The Ngram chart for "in contrast to" (blue line) versus "in contrast with" (red line) over the years 1750–2005 is quite striking:
After an early period (roughly from 1800 to 1910) when "in contrast with" was a bit more common than "in contrast to," the latter took off and—at the height of its popularity around 1980—was more than four times as popular in published writing as the former. To judge from the trajectory of the two curves, it probably remains considerably more common in such writing today.
But clearly both "in contrast to" and "in contrast with" are widely used, so the next question is whether they mean different things. Theodore Bernstein, The Careful Writer (1965) thinks they do:
CONTRAST Takes prepositions to (opposite); with (different).
In other words, if you are pointing to something that suggests opposition (sharp contrast), Bernstein thinks you should use "contrast to"; but if you are pointing to something that suggests merely some difference (mild contrast), he thinks you should use "contrast with."
Bernstein was a good writer and a smart guy; he was a professor of journalism at Columbia for 26 years, and he served as the assistant managing editor of the New York Times for many years. So he's not just some schmo (like me, for example). But his advice on "contrast with" and "contrast to" falls into the category of aspirational usage: he wants there to be a difference in the way people use the two phrases, but in practice any such distinction is far more often absent than intended.
Merriam-Webster's Dictionary of English Usage (1994) presents a much more realistic picture of actual usage in the second part of its entry for contrast:
2. The commentators are of several minds on the question of the verb contrast used with with or to. Alford [A Plea for the Queen's English] 1866 allows both but prefers to; Bernstein [The Careful Writer] 1965 and Safire [I Stand Corrected] 1984 allow both but think to implies a stronger contrast than with; Longman [Longman Dictionary of the English Language] 1984 and Simon [Paradigms Lost: Reflections on Literacy and Its Decline] 1980 think with the only choice in modern use. The OED finds with more common than to, and with predominates in our most recent evidence.
We find little evidence of a difference of intensity between with and to. With is simply more often used.
I thought perhaps that the Ngram results would be different for "contrast to" (blue line) versus "contrast with" (red line) than for "in contrast to" versus "in contrast with"—but the results are generally quite similar:
The main difference between this chart and the earlier one is that "contrast to" has always been at least slightly more common than "contrast with" in published writing, whereas "in contrast with" had approximately a century of slightly more frequent use than "in contrast to," starting in 1800. On the strength of the Ngram/Google Books evidence, I am baffled by the OED/Merriam-Webster view that "contrast with" is more commonly used than "contrast to."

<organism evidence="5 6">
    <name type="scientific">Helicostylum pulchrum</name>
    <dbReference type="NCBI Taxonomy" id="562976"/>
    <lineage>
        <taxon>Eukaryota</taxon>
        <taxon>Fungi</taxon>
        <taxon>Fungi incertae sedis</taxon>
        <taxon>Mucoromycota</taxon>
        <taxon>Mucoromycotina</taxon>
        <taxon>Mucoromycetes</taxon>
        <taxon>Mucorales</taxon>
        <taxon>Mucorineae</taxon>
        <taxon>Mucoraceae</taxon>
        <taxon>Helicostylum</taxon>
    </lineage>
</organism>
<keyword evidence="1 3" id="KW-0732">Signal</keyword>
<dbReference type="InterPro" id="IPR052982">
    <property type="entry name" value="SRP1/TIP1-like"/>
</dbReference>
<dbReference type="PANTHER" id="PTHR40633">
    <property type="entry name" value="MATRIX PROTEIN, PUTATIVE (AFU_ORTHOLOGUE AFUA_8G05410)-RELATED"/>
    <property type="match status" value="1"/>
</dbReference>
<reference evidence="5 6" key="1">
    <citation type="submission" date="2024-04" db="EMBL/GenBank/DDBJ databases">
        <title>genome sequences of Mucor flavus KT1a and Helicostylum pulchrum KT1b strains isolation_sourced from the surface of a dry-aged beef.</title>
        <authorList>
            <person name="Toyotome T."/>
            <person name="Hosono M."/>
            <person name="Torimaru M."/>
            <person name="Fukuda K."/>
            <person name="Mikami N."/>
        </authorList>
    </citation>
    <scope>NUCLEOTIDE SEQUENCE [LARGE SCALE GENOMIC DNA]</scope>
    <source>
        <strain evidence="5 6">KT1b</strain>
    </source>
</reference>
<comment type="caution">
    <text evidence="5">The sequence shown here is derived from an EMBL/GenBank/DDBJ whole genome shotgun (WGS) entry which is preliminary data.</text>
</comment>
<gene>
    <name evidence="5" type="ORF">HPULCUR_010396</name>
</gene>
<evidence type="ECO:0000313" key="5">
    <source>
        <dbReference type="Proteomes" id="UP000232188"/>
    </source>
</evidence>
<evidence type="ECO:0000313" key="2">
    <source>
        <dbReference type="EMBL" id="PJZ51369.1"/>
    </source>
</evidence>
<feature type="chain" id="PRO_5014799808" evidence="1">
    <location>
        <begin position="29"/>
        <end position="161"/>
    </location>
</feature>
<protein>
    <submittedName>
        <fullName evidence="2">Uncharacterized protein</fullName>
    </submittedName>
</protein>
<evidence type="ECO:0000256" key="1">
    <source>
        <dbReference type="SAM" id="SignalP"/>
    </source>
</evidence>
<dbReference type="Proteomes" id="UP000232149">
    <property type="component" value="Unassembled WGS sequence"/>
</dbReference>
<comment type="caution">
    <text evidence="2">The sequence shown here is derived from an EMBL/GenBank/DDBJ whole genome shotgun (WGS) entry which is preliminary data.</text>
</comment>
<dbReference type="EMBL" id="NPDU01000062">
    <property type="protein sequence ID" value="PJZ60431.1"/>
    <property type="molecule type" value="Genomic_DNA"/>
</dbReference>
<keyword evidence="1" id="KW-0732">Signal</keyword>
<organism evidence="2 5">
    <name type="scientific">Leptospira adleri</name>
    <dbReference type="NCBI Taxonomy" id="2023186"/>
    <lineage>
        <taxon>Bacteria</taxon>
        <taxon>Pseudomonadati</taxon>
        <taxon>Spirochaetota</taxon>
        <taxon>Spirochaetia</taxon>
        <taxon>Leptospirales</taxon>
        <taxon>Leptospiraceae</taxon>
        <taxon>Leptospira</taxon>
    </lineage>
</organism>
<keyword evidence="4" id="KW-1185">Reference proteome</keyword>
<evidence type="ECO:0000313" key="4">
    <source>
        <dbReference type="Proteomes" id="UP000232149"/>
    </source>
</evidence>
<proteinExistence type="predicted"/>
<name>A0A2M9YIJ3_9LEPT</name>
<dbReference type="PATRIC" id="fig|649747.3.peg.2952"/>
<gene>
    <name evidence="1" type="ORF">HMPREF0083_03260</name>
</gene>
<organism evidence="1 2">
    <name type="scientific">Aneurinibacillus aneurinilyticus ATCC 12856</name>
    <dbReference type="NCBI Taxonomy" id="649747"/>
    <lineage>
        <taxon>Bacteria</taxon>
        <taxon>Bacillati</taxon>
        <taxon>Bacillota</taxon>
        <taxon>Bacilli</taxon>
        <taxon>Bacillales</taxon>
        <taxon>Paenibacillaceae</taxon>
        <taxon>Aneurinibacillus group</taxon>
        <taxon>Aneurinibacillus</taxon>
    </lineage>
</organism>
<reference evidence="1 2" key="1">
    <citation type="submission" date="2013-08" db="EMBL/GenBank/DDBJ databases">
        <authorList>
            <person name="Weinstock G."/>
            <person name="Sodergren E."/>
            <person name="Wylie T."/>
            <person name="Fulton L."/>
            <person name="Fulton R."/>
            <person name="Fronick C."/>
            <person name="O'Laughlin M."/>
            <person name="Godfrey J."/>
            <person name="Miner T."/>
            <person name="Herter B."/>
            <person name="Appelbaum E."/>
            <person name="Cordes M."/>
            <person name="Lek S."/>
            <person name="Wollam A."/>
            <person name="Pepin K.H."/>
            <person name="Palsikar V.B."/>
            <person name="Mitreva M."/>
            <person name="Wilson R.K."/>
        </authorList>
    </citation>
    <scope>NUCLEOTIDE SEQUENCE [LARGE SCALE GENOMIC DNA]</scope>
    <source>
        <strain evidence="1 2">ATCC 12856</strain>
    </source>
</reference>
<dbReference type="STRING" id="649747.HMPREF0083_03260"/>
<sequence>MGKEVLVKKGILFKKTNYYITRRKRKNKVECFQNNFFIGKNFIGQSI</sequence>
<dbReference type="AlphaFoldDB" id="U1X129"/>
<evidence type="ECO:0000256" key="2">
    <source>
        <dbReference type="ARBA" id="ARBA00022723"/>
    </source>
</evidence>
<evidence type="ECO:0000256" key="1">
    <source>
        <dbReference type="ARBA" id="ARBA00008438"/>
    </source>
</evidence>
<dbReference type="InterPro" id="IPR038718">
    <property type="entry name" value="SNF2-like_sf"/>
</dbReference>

In any event, you are free to use "in contrast to" or "in contrast with" as you choose; and you can support or ignore the Bernstein/Safire distinction regarding the relative intensity of the two phrases as you like.
My remark above, "On the strength of the Ngram/Google Books evidence, I am baffled by the OED/Merriam-Webster view that 'contrast with' is more commonly used than 'contrast to,'" reflects my underestimation of the effect of instances of "in contrast to" versus "in contrast with" on the Ngram chart for "contrast to" versus "contrast with." As sumelic suggests in a comment below, instances of "contrast with" and "contrast to" in which contrast acts as a verb may be overwhelmed by instances of "contrast with" and "contrast to" in which contrast functions as a noun, in which case the preference for "contrast with" over "contrast to" as verb forms may be thoroughly masked.
This is the point that Jacinto investigated, as noted in his comment below. He created an Ngram chart for "contrasts to" (blue line) versus "contrasts with" (red line), in order to remove the distorting effects of "in contrast to"/"in contrast with" on the verb form frequencies, and the chart looks like this for the period 1600–2005:
As a second test of this overshadowing hypothesis, I created an Ngram chart for "they contrast to" (blue line) versus "they contrast with" (red line), with this result:
Both charts strongly confirm the hypothesis that "contrast with" as a verb is much more common that "contrast to" as a verb, even though for the past century "in contrast to" has been far more common than "in contrast with." My thanks to sumelic and Jacinto for questioning the erroneous assumption in my previous conclusion about the verb forms "contrast with" an "contrast to."